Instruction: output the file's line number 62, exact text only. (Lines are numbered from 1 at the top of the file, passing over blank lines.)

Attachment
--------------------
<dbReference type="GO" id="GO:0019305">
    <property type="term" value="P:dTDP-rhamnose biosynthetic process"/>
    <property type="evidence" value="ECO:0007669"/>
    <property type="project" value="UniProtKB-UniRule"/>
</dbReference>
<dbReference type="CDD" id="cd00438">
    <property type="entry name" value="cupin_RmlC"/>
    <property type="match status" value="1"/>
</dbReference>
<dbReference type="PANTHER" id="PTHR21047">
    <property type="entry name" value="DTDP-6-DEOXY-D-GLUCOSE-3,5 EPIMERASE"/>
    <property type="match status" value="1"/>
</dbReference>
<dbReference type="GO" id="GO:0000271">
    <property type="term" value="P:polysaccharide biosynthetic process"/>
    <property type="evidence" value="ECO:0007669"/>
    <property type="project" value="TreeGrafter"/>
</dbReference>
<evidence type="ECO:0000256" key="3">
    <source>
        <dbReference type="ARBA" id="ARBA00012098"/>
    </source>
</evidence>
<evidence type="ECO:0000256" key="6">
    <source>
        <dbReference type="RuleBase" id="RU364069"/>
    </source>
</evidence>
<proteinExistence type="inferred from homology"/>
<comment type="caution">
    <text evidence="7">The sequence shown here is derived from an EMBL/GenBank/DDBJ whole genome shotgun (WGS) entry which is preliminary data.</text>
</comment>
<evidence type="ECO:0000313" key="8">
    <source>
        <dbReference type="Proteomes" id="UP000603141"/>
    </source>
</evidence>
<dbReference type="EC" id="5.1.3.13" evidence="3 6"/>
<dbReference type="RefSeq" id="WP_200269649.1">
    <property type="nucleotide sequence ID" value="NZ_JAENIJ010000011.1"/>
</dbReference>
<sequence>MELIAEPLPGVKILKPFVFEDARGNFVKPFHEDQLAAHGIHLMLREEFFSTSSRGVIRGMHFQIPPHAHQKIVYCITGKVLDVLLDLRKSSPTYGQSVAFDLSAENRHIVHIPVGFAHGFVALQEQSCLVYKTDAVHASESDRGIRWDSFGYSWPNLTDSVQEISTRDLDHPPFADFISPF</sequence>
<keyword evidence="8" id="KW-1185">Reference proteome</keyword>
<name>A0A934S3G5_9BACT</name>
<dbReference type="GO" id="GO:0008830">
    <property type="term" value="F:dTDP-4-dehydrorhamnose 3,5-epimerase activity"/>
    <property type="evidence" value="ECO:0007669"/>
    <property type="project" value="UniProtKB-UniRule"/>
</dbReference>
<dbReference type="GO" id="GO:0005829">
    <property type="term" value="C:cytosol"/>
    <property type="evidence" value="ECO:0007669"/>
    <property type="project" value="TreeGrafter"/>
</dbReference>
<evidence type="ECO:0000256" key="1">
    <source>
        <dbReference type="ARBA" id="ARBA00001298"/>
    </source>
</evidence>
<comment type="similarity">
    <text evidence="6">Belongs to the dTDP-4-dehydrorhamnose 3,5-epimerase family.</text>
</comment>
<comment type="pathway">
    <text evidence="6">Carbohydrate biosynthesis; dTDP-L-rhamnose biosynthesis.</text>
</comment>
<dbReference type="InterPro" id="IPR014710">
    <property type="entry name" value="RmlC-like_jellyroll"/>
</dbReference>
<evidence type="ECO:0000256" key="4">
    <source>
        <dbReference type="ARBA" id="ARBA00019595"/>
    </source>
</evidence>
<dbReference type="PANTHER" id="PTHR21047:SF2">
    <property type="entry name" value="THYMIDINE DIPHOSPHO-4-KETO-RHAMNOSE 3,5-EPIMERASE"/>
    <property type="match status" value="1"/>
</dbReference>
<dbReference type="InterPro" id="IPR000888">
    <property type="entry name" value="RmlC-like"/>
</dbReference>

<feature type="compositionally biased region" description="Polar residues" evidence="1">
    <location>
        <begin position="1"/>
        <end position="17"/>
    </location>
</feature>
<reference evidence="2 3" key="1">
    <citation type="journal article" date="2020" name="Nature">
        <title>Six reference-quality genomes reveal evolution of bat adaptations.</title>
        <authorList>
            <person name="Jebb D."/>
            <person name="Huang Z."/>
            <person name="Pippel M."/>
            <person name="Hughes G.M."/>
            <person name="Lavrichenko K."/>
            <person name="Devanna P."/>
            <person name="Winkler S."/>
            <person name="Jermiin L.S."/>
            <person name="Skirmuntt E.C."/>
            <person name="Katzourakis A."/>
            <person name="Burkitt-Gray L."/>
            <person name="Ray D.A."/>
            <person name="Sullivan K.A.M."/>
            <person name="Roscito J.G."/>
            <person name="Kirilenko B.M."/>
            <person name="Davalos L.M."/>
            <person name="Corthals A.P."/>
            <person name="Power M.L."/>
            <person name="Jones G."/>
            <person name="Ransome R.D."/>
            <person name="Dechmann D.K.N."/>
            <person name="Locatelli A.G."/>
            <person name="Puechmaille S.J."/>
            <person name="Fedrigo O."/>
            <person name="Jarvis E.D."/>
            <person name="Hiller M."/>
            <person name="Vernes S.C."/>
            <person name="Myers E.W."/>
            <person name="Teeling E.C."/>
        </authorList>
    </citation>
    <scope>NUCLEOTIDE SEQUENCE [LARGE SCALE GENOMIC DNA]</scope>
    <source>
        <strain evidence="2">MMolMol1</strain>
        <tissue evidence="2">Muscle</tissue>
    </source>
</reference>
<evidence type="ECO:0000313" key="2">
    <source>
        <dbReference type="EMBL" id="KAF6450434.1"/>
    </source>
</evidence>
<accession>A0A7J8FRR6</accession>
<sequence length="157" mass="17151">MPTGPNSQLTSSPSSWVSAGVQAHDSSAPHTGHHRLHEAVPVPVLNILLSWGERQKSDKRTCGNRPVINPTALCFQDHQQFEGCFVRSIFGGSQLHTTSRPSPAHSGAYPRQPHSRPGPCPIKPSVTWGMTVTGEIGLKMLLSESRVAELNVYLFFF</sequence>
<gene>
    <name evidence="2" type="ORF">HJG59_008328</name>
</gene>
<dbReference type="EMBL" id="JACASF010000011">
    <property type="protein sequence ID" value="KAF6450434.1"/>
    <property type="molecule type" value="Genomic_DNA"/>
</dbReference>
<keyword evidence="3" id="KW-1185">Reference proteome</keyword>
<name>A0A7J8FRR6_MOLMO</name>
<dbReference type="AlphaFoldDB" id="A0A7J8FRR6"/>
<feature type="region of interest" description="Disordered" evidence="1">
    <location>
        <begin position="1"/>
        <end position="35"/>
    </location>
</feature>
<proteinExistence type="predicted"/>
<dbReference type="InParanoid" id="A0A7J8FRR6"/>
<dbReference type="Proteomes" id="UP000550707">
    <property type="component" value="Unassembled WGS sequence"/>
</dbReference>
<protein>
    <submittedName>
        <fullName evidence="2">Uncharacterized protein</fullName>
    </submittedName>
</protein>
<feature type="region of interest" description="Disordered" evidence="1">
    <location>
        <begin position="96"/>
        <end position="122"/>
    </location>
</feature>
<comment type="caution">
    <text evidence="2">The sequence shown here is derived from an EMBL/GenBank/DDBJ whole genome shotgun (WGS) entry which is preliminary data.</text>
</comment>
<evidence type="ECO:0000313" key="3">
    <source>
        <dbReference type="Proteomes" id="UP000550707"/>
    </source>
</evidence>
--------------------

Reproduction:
</comment>